2am. Evan is whining in his bassinet. Time to feed.
I pick up my precious baby boy; stroke his pale, soft skin and smile. “I love you so much,” I whisper, “even though you’re killing Mami’s boobs. They’re sore, chapped, and as hard as fake Beverly Hills’ tetas.”
Evan looks at me and cries.
“OK, OK, cheche monster. You can take my teta.”
Rinse and repeat at 3am, 4:30am, 6am and every hour/hour-and-a-half for 24 hours, 7 days a week. I’m the star of the Latina version of “Groundhog’s Day.” You know, since Mami bitches at me daily to give Evan formula because “la leche de seno no llena!” and “ese niño se queda con hambre!”
Why is my mother so down on breastfeeding? Why is she convinced that my breast milk isn’t enough to satiate my baby?
Well, I was a formula baby and, if you were born in the 70s/early 80s, you probably were too. Formula feeding was the s**t back then. I’m not sure why, but I’m pretty sure you were treated like a leper if you did breastfeed.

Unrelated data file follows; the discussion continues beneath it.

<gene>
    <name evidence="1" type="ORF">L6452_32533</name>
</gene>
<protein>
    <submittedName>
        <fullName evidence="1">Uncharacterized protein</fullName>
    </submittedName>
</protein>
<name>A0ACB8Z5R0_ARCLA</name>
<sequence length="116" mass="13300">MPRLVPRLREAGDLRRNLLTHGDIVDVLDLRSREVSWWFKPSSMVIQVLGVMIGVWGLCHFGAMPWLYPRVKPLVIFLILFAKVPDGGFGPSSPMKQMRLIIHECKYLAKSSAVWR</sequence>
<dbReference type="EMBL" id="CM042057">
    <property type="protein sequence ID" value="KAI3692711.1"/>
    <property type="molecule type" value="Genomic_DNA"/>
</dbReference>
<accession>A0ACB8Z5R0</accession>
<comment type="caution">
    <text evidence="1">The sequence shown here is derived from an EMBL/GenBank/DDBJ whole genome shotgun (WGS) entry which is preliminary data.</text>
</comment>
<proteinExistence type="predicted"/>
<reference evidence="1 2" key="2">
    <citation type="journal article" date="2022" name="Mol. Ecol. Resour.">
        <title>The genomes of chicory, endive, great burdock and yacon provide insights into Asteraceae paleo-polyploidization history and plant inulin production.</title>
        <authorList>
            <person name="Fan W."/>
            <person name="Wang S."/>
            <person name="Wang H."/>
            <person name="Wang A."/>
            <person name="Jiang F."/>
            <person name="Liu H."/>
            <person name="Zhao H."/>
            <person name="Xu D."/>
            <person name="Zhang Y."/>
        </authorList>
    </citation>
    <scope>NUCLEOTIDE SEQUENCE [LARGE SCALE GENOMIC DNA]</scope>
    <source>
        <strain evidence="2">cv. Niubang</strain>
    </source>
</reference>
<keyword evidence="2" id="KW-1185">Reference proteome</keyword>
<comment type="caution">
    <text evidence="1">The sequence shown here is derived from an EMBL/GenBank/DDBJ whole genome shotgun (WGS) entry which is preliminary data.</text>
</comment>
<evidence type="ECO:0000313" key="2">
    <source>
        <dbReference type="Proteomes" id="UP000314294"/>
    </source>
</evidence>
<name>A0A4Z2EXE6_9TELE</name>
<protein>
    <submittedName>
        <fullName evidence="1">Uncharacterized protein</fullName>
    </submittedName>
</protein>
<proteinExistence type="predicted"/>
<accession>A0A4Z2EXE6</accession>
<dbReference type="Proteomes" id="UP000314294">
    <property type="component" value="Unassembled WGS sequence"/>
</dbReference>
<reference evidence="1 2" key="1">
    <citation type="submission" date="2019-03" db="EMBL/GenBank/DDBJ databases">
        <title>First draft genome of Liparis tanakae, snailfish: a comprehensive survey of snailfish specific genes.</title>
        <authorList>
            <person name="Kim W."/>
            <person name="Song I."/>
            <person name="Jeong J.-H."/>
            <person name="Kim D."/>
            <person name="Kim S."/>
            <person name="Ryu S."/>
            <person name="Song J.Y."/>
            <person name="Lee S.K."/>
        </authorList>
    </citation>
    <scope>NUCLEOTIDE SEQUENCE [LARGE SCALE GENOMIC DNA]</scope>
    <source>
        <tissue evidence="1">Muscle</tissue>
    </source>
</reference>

Now the tables have turned. Mention the word “formula” and prepare to be met with judgmental stares, lectures about the dangers of formula and to be labeled a “bad mom” by The Leche League.
I guess I’m a bad mom.
I loathe breastfeeding. After three weeks, I want to quit. I want to cry every time I have to get Evan to latch on correctly, every time he nibbles too hard, every time he chokes on my overflow. I loathe that I loathe the experience. I feel guilty because I love my baby and want to give him the best and, as you know and every one and their momma (unless they’re my momma) tells you, “Breast is best.”
I feel like a failure. I feel like I am letting Evan and Boo down. I feel like I should suck it up even though I feel like breastfeeding is triggering postpartum depression.
So I keep going. I sacrifice for Evan. At least for a few more days. To maintain my sanity, I decide to exclusively pump. But my body just can’t take feeding him every hour – even from a bottle – to later pump every 3 hours. I decide to formula feed him at night.
I feel terrible, guilt-ridden, depressed, devastated with my decision. At 2am, when Evan whines in his bassinet, hungry for milk and the comfort of my teta, I pick him up; stroke his pale, soft skin and cry.
I feed him his bottle while snorting my snot.
I wish to be the mother he needs me to be, one that gives him everything he wants always – even my chapped, tender nipples – but I just...can’t.
This post first appeared on LoveSujeiry.com.